So, what’s the best coffee grind – coarse or fine? There is no right answer to that, as it comes down to personal preference just like most things in the world of coffee. But if you lean towards enjoying certain types of brews more than others, you should obviously focus on grind sizes that are more suitable for them. But in the end, whether it’s a fine or a coarse grind, coffee is coffee, this is about adjusting the flavor to your own preferences and nothing else.
Why You Should Grind It Yourself
Regardless of what type of grind you choose, the most important thing is that you grind your coffee yourself. Buying it pre-ground comes with many downsides and doesn’t bring much to the table, other than simplifying the process a little bit and saving you a couple of minutes in your preparation ritual. The problem with coffee is that it quickly starts to lose its flavor after being ground, to the point where even a couple of hours can make a noticeable difference to the experienced coffee lover.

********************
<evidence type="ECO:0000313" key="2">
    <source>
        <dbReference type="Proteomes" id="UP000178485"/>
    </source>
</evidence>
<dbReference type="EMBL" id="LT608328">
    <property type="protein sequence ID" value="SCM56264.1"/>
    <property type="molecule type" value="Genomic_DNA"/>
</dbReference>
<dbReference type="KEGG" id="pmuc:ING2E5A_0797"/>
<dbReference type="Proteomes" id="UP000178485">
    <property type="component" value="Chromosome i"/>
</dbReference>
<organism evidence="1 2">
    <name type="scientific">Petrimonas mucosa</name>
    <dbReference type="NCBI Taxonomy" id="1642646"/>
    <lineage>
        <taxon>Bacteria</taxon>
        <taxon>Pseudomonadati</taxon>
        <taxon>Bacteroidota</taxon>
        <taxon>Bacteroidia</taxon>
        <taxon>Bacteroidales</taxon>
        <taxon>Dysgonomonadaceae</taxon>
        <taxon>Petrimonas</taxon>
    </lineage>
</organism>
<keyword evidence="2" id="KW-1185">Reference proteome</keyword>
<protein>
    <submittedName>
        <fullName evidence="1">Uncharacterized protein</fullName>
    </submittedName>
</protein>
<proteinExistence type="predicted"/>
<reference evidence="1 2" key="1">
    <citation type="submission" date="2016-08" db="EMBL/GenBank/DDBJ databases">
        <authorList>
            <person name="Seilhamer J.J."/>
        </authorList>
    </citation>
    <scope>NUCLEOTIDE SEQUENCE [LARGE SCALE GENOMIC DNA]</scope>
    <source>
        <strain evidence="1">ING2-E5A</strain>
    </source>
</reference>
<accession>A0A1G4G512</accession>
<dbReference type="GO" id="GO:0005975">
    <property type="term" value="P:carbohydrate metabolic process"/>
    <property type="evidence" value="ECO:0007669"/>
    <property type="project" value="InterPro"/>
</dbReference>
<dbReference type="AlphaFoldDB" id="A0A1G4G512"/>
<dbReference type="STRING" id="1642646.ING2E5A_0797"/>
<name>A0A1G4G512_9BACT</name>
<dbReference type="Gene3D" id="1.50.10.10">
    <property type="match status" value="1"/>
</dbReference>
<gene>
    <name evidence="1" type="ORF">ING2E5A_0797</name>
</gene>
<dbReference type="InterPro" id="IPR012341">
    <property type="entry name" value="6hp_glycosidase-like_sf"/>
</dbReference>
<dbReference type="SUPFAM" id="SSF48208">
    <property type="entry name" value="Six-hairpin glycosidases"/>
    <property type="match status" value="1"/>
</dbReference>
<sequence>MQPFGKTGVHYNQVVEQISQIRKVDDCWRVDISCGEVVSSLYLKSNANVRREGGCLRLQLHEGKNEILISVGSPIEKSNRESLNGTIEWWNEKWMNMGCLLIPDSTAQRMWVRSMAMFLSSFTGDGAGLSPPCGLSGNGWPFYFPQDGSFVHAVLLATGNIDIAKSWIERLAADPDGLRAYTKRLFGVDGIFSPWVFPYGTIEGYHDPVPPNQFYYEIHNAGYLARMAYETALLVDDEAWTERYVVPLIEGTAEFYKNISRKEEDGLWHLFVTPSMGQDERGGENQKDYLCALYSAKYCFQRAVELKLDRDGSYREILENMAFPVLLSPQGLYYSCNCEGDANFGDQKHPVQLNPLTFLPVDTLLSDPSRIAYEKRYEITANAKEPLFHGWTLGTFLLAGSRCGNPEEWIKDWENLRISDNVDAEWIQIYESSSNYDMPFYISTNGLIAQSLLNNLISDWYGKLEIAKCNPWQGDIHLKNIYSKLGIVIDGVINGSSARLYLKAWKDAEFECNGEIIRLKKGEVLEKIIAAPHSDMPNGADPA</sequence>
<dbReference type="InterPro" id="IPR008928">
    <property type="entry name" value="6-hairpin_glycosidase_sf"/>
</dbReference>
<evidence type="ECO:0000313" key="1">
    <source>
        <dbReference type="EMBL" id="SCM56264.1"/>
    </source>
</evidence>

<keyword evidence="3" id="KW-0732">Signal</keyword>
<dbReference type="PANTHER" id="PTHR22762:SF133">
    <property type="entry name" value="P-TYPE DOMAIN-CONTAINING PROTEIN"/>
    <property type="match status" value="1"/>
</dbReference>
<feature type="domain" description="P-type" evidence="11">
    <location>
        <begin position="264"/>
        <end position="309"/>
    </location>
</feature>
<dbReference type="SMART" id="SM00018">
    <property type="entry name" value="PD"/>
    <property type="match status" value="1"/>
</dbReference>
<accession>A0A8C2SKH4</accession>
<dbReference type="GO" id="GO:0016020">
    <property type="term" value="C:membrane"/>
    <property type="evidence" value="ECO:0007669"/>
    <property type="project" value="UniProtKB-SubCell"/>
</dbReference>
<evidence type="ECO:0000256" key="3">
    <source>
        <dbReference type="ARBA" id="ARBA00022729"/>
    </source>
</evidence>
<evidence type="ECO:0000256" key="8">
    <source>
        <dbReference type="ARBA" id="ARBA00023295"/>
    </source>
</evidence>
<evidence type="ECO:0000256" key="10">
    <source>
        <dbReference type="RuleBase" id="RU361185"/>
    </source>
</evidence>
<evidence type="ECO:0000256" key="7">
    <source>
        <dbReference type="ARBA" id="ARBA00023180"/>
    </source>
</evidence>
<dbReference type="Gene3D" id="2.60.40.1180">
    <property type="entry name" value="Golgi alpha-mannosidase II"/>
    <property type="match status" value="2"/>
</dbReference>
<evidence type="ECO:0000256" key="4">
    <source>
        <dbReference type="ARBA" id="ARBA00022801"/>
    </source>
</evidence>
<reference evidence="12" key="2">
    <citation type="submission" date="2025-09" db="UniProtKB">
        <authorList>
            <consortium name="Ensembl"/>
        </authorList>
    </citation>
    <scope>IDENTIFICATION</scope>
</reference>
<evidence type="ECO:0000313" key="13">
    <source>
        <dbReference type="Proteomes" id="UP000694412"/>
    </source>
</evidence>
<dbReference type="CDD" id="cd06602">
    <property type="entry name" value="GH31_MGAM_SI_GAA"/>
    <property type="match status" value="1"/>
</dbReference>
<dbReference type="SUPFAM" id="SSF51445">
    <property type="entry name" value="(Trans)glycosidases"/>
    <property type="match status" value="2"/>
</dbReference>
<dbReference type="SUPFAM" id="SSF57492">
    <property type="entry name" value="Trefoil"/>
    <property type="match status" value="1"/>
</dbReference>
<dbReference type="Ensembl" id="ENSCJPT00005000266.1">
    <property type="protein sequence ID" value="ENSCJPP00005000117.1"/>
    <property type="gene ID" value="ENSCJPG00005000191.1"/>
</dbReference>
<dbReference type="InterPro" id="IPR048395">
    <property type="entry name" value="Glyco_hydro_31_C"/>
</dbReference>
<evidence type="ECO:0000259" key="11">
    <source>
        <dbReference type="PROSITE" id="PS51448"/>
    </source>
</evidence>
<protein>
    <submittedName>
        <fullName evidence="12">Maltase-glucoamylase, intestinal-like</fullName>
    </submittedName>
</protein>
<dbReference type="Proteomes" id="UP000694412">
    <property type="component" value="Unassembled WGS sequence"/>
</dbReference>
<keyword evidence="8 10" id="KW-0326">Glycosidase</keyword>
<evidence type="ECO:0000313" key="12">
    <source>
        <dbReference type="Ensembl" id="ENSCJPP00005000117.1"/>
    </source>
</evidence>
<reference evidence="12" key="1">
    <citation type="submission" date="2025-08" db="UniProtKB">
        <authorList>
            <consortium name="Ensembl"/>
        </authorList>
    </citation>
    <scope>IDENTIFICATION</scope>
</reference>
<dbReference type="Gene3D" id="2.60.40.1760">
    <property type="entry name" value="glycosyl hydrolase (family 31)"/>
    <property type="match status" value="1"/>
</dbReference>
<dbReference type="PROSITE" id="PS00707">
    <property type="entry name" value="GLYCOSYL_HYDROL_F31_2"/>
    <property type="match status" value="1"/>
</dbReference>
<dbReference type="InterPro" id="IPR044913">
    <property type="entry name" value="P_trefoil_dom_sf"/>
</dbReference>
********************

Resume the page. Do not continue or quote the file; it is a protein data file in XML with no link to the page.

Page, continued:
That’s why so many enthusiasts prefer to buy their beans whole and only grind them right before they’re about to brew a cup. That way, you ensure that your coffee will have preserved as much of its flavor as possible, and that each cup will be rich and thick in its profile. Even if you use an airtight container, you will still lose some of the overall flavor very quickly. Do yourself a favor and simply start grinding your own coffee if you haven’t been doing it until now. If your favorite brand sells your daily coffee in whole beans in addition to pre-ground, you should buy one package and compare the taste for yourself. You’ll see a huge difference straight away, and you’ll never want to go back to buying pre-ground.